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Regulation and Traditional vs. New Media Marketing and Advertising

A hot topic in the current online media community as well as the business/legal arena has been the topic of regulating advertising and affiliate marketing. Advertising historically has consisted of traditional mediums such as television, radio, print, outdoor collateral and product placement, just to name a few. In the last decade, additional avenues such as the web, branded entertainment, viral videos and blogs have changed the direction of advertising and marketing dramatically. This has begged the question of whether regulation on a new level was necessary and to what degree the Federal Trade Commission should require mandatory disclosure of advertising.

The first step is defining advertising in broad terms. Advertising is almost any communication with consumers. Because of the breadth of this definition advertisers and markets are held to high standards both statewide and federally. The FTC has prohibited advertising and marketing that is deemed to be “unfair or deceptive”. This is further defined as any advertising that is likely to materially mislead the average reasonable consumer.

But what does that mean to us as consumers? The FTC has recognized the evolving challenges presented by new media advertising and marketing and has created mandatory “clear and conspicuous” disclosure rules. Under the FTC standards, any disclosures must be easily accessible, in a large enough print and understandable by the average consumer. The line is drawn at whether the disclosure is considered “unfair” to consumers. This includes any advertising which is contradictory, in “mouse type” or disclosures made after the fact.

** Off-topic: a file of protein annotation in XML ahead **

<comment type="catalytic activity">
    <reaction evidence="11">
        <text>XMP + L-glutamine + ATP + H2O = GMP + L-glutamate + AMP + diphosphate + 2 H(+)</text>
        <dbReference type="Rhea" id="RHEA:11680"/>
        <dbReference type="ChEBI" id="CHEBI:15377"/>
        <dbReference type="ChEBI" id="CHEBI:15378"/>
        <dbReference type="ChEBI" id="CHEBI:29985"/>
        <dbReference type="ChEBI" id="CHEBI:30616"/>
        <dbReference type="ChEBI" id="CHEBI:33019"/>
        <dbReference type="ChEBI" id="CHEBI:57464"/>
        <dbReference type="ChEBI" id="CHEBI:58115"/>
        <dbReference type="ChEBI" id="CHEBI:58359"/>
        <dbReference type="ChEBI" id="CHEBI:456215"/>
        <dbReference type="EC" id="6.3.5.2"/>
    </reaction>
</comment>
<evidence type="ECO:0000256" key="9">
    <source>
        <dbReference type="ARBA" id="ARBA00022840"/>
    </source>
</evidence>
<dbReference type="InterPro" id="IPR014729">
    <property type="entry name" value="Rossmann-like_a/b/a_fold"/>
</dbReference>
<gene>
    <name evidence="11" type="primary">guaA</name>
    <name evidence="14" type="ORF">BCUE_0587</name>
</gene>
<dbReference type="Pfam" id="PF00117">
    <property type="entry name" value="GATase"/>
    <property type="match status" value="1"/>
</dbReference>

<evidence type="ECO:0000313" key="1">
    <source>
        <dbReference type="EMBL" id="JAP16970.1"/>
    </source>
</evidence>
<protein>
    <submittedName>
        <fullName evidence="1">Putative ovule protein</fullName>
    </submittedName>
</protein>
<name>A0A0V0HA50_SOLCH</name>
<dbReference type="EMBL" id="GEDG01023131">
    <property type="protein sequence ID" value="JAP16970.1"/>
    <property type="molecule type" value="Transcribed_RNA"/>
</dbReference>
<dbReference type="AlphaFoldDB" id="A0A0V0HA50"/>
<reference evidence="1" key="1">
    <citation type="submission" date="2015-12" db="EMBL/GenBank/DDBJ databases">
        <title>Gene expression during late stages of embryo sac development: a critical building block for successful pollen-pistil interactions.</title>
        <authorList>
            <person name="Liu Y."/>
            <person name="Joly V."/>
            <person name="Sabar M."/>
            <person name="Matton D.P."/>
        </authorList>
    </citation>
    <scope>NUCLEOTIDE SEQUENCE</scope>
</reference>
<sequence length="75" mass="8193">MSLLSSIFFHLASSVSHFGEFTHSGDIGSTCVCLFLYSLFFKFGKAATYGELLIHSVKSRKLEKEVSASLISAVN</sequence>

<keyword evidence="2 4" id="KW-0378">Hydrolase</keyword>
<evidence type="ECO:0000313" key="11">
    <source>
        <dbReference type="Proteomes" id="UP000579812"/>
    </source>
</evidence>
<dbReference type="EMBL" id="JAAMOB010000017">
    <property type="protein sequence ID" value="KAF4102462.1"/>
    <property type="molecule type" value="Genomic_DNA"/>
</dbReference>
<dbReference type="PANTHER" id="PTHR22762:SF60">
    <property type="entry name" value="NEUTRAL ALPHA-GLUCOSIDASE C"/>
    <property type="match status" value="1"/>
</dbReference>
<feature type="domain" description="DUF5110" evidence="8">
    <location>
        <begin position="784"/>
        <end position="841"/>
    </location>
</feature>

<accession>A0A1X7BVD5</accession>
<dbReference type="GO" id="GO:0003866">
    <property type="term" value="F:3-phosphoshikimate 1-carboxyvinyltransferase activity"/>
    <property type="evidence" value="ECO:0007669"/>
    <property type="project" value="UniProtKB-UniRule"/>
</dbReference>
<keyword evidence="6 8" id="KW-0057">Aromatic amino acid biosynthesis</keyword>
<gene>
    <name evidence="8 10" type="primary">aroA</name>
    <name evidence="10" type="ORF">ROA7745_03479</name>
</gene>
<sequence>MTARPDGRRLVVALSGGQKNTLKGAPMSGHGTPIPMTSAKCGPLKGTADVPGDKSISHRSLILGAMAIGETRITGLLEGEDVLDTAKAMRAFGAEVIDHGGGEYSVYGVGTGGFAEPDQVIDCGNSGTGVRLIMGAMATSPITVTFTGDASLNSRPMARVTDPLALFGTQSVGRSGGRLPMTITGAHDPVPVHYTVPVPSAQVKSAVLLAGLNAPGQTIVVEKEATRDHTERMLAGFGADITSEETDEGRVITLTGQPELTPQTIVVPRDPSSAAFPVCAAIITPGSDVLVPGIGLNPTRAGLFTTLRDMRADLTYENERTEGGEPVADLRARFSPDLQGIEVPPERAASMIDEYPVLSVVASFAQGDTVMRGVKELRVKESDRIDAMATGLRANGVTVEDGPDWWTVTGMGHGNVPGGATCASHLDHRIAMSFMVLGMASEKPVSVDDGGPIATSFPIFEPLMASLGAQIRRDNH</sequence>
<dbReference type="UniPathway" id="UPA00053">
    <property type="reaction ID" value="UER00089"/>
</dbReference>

To advertisers and marketers this means additional challenges and uncertainty in promoting their product or message to targeted consumers. One way around the challenges is to promote user-generated content, to make advertising more integrated as a conversation then as obvious as a banner ad or flier. This also allows for a dialog on a topic which can generate ongoing viral exposure on multiple media properties simultaneously. Not only does this advertising “conversation” adhere to the FTC standards, but it minimizes in many ways the previously required budget necessary to reach the same number of consumers.

The takeaway here for business owners is this: Advertising and marketing is evolving into new hybrids. The recognition of multiple new outlets for all things marketing and advertising is not only suggested but almost required in this day and age. And why not jump on the bandwagon. If “new media” simultaneously helps you bottom line and minimizes potential liabilities, I’m all for it.

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